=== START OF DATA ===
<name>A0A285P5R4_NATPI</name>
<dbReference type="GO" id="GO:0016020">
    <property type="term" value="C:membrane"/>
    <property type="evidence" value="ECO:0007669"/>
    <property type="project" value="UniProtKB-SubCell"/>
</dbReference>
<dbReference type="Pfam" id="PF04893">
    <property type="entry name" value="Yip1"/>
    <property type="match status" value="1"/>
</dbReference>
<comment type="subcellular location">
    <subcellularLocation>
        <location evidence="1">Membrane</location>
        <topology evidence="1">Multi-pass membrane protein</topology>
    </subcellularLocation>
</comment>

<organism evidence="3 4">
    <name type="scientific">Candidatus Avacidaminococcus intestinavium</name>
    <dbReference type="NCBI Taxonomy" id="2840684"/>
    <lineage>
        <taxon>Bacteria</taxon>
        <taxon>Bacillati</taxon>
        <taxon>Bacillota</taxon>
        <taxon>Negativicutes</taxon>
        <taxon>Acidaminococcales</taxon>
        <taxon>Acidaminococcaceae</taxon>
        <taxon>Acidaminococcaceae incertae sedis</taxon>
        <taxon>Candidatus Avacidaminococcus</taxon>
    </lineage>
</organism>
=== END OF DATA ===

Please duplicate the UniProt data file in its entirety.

<name>A0A285P5R4_NATPI</name>
<dbReference type="GO" id="GO:0016020">
    <property type="term" value="C:membrane"/>
    <property type="evidence" value="ECO:0007669"/>
    <property type="project" value="UniProtKB-SubCell"/>
</dbReference>
<dbReference type="Pfam" id="PF04893">
    <property type="entry name" value="Yip1"/>
    <property type="match status" value="1"/>
</dbReference>
<comment type="subcellular location">
    <subcellularLocation>
        <location evidence="1">Membrane</location>
        <topology evidence="1">Multi-pass membrane protein</topology>
    </subcellularLocation>
</comment>

<organism evidence="3 4">
    <name type="scientific">Candidatus Avacidaminococcus intestinavium</name>
    <dbReference type="NCBI Taxonomy" id="2840684"/>
    <lineage>
        <taxon>Bacteria</taxon>
        <taxon>Bacillati</taxon>
        <taxon>Bacillota</taxon>
        <taxon>Negativicutes</taxon>
        <taxon>Acidaminococcales</taxon>
        <taxon>Acidaminococcaceae</taxon>
        <taxon>Acidaminococcaceae incertae sedis</taxon>
        <taxon>Candidatus Avacidaminococcus</taxon>
    </lineage>
</organism>